Well, the honest answer is I don't I use what others have done before. A good
starting point is this site http://www.wikihow.com/Use-a-USB-Robotic-Arm-with-a-Raspberry-Pi-(Maplin), it gives most (pretty much all) of the answer, including where to get the pyusb library need; setting it up (be careful don't use the zip file but the tar.gz version - you might need to scroll down the screen to do this) and an example. A second source that was very useful was http://notbrainsurgery.livejournal.com/38622.html?view=93150#t93150 which contains an explanation of the 'triples' (for example [32,0,0]) used to select which part of the arm moves and what it does (in the example [32,0,0] causes the Robot Elbow to move down).
The code below is largely based on the code in http://www.wikihow.com/Use-a-USB-Robotic-Arm-with-a-Raspberry-Pi-(Maplin) the only real changes are named procedures (such as ElbowUp) in place of the slightly less easy to understand lines such as MoveArm(Duration,[4,0,0]) #wrist up . The only other changes was a procedure that changes what the light does (0 - light off; 1 - light on; 3 - pulses by a number of times).
import usb.core, usb.util, time
RoboArm = usb.core.find(idVendor=0x1267, idProduct=0x000)
if RoboArm is None:
raise ValueError("Arm not found")
#Define a procedure to execute each movement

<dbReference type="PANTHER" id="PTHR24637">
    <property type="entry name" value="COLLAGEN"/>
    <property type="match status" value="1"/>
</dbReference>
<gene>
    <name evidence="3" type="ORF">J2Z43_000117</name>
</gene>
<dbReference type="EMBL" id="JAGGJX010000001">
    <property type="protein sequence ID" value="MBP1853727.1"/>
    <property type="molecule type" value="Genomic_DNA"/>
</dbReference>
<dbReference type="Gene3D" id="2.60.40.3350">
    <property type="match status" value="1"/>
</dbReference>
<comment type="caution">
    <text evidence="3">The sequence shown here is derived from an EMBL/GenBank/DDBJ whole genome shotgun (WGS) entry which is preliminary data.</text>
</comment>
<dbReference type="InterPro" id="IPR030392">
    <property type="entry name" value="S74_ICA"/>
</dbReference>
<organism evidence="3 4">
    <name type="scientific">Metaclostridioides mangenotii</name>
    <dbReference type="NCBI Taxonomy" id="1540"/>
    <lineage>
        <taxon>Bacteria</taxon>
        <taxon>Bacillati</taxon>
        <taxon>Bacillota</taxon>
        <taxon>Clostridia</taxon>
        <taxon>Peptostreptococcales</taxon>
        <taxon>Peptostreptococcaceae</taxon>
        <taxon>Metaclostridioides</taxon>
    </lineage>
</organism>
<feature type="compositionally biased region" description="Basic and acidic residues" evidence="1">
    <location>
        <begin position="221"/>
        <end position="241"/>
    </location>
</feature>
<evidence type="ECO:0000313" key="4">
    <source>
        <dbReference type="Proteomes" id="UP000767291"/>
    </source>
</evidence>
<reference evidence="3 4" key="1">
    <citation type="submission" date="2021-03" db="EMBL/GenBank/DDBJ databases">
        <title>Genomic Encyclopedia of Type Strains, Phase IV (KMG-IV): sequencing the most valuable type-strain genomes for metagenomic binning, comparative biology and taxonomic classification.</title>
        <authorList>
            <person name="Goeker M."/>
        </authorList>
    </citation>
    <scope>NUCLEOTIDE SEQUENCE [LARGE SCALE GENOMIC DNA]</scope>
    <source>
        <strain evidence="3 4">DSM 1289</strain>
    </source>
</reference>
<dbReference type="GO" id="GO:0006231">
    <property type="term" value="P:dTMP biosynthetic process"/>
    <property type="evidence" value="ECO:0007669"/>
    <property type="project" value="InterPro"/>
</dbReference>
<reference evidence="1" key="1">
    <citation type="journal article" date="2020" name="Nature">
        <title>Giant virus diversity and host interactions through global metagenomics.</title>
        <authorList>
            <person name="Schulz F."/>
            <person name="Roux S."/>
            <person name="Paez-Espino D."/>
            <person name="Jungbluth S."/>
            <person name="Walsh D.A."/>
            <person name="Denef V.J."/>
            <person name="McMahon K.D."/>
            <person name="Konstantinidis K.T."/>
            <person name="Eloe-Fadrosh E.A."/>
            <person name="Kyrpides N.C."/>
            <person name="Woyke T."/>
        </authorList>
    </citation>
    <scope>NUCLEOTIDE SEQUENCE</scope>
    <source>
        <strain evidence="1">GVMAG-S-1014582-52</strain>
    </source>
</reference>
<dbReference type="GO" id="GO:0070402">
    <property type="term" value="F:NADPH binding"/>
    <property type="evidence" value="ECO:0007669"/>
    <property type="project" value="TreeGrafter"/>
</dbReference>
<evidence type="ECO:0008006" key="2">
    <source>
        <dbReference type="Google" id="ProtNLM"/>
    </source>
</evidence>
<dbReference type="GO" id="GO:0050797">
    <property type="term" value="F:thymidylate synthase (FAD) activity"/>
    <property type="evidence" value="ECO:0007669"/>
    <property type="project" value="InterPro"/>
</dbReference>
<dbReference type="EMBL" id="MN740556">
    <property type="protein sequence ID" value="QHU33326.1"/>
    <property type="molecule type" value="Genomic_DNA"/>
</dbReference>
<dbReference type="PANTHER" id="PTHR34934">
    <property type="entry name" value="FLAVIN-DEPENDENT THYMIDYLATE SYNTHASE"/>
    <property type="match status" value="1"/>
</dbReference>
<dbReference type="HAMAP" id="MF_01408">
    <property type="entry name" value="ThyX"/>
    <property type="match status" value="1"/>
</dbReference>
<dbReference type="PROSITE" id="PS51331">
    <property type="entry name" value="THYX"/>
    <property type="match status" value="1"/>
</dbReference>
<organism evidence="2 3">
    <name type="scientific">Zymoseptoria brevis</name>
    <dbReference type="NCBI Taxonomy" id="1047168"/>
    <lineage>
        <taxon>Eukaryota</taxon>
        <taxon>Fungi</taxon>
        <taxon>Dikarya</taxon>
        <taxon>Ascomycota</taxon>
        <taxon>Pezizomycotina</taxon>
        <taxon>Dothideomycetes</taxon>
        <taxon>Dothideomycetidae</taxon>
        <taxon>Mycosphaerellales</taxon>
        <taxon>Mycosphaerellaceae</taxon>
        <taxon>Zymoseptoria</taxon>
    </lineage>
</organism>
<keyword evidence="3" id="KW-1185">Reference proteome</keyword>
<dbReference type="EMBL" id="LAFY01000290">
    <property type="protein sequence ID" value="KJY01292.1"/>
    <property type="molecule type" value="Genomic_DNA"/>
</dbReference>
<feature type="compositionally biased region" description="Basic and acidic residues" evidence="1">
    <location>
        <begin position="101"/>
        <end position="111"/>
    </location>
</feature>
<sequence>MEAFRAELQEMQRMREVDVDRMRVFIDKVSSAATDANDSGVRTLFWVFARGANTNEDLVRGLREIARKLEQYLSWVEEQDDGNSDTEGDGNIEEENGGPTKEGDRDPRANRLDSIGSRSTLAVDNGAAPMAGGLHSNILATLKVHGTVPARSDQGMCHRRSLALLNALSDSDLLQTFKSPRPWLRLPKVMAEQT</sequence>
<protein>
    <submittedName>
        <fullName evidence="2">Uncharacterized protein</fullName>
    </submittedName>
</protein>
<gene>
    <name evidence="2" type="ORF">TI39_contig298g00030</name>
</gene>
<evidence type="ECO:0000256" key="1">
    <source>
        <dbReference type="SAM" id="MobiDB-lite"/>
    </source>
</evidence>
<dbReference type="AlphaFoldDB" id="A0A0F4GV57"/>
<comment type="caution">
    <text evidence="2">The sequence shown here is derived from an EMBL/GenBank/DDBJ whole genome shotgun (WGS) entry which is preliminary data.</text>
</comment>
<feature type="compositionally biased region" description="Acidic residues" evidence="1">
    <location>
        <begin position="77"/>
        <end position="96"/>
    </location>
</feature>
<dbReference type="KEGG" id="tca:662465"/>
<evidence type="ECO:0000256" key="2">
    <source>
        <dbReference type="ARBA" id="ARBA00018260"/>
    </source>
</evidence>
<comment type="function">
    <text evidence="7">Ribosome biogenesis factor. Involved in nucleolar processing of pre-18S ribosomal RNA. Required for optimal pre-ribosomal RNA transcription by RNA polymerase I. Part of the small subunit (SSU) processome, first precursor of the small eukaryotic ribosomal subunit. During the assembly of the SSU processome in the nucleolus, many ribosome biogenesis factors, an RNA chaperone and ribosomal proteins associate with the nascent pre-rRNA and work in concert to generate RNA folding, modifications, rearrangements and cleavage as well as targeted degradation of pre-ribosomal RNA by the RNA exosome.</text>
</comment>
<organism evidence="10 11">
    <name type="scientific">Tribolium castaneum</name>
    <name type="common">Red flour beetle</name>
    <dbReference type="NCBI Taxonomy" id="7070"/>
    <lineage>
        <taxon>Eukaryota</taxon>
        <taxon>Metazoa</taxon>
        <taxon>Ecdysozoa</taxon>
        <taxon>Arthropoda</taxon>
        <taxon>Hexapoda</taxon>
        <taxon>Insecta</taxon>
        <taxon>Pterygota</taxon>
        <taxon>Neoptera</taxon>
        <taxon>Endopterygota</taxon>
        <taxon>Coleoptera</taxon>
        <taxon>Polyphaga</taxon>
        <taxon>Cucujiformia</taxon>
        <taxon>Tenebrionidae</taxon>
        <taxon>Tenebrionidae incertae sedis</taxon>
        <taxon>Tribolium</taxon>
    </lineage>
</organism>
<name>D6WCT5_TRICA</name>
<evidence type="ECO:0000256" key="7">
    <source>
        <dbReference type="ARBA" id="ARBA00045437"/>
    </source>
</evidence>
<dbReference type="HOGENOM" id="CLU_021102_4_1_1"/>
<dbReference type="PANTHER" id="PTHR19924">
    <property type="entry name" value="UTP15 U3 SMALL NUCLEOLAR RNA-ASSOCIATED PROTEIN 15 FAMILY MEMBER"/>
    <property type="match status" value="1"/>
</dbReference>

def MoveArm(Duration, ArmCmd):
#Start the movement
#Stop the movement after waiting a specified duration
MoveArm(Duration,[0,1,0]) #Rotate base clockwise
MoveArm(Duration,[0,2,0]) #Rotate base clockwise
MoveArm(Duration,[16,0,0]) #Elbow up 0x10
MoveArm(Duration,[32,0,0]) #Elbow down 0x20
MoveArm(Duration,[4,0,0]) #wrist up 0x04
MoveArm(Duration,[8,0,0]) #wrist down 0x08
MoveArm(Duration,[1,0,0]) #close gripper 0x01
MoveArm(Duration,[2,0,0]) #open gripper 0x02
MoveArm(Duration,[64,0,0]) #shoulder up 0x40
MoveArm(Duration,[128,0,0]) #shoulder down 0x80
def GripLight(Action, Duration):
MoveArm(Duration,[0,0,1]) #light on
MoveArm(Duration,[0,0,0]) #light off
for x in range(Duration):
MoveArm(1,[0,0,1]) #light on
MoveArm(1,[0,0,0]) #light off
See it action in the video below.
All opinions in this blog are the Author's and should not in any way be seen as reflecting the views of any organisation the Author has any association with.
I am grateful to Santander UK for the funding; CBiS Education for their support and advice so far; last but not least the schools who have enthusiastically expressed an interest in taking part. All views are the authors.